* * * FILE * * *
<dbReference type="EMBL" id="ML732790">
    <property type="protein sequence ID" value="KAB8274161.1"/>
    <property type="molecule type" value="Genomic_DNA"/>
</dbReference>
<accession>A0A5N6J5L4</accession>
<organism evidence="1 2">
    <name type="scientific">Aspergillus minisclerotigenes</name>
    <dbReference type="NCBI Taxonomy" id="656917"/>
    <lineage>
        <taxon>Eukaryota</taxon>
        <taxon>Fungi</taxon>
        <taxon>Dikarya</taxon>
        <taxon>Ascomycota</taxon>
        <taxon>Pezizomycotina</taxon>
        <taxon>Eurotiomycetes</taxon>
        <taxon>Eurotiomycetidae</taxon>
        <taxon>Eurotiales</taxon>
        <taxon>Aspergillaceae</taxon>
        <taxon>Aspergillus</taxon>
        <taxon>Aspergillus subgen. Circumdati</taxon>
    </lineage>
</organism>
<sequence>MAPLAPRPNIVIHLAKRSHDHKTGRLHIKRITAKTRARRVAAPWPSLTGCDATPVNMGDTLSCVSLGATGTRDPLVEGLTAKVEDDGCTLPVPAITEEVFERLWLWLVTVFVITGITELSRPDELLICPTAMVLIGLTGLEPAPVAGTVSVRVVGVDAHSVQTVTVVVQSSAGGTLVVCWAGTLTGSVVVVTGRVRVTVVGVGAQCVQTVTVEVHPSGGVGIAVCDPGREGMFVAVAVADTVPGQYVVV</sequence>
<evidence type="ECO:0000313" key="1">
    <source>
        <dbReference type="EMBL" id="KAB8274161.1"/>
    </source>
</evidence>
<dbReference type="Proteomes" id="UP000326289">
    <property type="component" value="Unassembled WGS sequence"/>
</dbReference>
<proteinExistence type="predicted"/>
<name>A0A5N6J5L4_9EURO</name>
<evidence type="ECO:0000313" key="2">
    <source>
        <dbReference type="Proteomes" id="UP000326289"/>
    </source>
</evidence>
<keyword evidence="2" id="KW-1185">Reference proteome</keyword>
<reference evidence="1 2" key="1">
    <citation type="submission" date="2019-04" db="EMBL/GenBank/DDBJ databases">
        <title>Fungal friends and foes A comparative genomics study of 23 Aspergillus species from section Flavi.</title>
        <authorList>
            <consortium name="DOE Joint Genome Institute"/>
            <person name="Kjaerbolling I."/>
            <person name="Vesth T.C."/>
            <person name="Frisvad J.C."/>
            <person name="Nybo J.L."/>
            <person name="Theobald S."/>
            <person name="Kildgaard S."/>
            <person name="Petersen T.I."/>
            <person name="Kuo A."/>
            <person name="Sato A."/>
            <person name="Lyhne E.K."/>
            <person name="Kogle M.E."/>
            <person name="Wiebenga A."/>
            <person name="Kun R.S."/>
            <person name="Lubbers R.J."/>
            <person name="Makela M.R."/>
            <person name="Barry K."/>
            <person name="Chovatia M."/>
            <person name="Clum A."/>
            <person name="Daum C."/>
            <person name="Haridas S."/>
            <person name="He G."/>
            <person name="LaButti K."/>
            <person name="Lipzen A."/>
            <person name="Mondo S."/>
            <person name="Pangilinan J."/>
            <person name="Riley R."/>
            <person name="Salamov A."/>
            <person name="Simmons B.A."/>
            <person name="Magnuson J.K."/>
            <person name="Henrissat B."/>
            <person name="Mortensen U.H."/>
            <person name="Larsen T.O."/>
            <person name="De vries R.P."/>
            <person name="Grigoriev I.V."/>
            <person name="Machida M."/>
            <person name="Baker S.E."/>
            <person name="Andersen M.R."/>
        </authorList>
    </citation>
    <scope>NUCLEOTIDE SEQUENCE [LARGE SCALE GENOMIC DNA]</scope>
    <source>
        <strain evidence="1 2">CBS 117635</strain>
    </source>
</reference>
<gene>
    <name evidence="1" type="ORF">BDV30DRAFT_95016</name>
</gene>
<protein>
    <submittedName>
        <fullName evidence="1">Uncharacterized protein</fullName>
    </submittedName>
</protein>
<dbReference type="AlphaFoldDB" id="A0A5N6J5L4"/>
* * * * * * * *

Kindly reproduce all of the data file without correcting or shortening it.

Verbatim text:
<dbReference type="EMBL" id="ML732790">
    <property type="protein sequence ID" value="KAB8274161.1"/>
    <property type="molecule type" value="Genomic_DNA"/>
</dbReference>
<accession>A0A5N6J5L4</accession>
<organism evidence="1 2">
    <name type="scientific">Aspergillus minisclerotigenes</name>
    <dbReference type="NCBI Taxonomy" id="656917"/>
    <lineage>
        <taxon>Eukaryota</taxon>
        <taxon>Fungi</taxon>
        <taxon>Dikarya</taxon>
        <taxon>Ascomycota</taxon>
        <taxon>Pezizomycotina</taxon>
        <taxon>Eurotiomycetes</taxon>
        <taxon>Eurotiomycetidae</taxon>
        <taxon>Eurotiales</taxon>
        <taxon>Aspergillaceae</taxon>
        <taxon>Aspergillus</taxon>
        <taxon>Aspergillus subgen. Circumdati</taxon>
    </lineage>
</organism>
<sequence>MAPLAPRPNIVIHLAKRSHDHKTGRLHIKRITAKTRARRVAAPWPSLTGCDATPVNMGDTLSCVSLGATGTRDPLVEGLTAKVEDDGCTLPVPAITEEVFERLWLWLVTVFVITGITELSRPDELLICPTAMVLIGLTGLEPAPVAGTVSVRVVGVDAHSVQTVTVVVQSSAGGTLVVCWAGTLTGSVVVVTGRVRVTVVGVGAQCVQTVTVEVHPSGGVGIAVCDPGREGMFVAVAVADTVPGQYVVV</sequence>
<evidence type="ECO:0000313" key="1">
    <source>
        <dbReference type="EMBL" id="KAB8274161.1"/>
    </source>
</evidence>
<dbReference type="Proteomes" id="UP000326289">
    <property type="component" value="Unassembled WGS sequence"/>
</dbReference>
<proteinExistence type="predicted"/>
<name>A0A5N6J5L4_9EURO</name>
<evidence type="ECO:0000313" key="2">
    <source>
        <dbReference type="Proteomes" id="UP000326289"/>
    </source>
</evidence>
<keyword evidence="2" id="KW-1185">Reference proteome</keyword>
<reference evidence="1 2" key="1">
    <citation type="submission" date="2019-04" db="EMBL/GenBank/DDBJ databases">
        <title>Fungal friends and foes A comparative genomics study of 23 Aspergillus species from section Flavi.</title>
        <authorList>
            <consortium name="DOE Joint Genome Institute"/>
            <person name="Kjaerbolling I."/>
            <person name="Vesth T.C."/>
            <person name="Frisvad J.C."/>
            <person name="Nybo J.L."/>
            <person name="Theobald S."/>
            <person name="Kildgaard S."/>
            <person name="Petersen T.I."/>
            <person name="Kuo A."/>
            <person name="Sato A."/>
            <person name="Lyhne E.K."/>
            <person name="Kogle M.E."/>
            <person name="Wiebenga A."/>
            <person name="Kun R.S."/>
            <person name="Lubbers R.J."/>
            <person name="Makela M.R."/>
            <person name="Barry K."/>
            <person name="Chovatia M."/>
            <person name="Clum A."/>
            <person name="Daum C."/>
            <person name="Haridas S."/>
            <person name="He G."/>
            <person name="LaButti K."/>
            <person name="Lipzen A."/>
            <person name="Mondo S."/>
            <person name="Pangilinan J."/>
            <person name="Riley R."/>
            <person name="Salamov A."/>
            <person name="Simmons B.A."/>
            <person name="Magnuson J.K."/>
            <person name="Henrissat B."/>
            <person name="Mortensen U.H."/>
            <person name="Larsen T.O."/>
            <person name="De vries R.P."/>
            <person name="Grigoriev I.V."/>
            <person name="Machida M."/>
            <person name="Baker S.E."/>
            <person name="Andersen M.R."/>
        </authorList>
    </citation>
    <scope>NUCLEOTIDE SEQUENCE [LARGE SCALE GENOMIC DNA]</scope>
    <source>
        <strain evidence="1 2">CBS 117635</strain>
    </source>
</reference>
<gene>
    <name evidence="1" type="ORF">BDV30DRAFT_95016</name>
</gene>
<protein>
    <submittedName>
        <fullName evidence="1">Uncharacterized protein</fullName>
    </submittedName>
</protein>
<dbReference type="AlphaFoldDB" id="A0A5N6J5L4"/>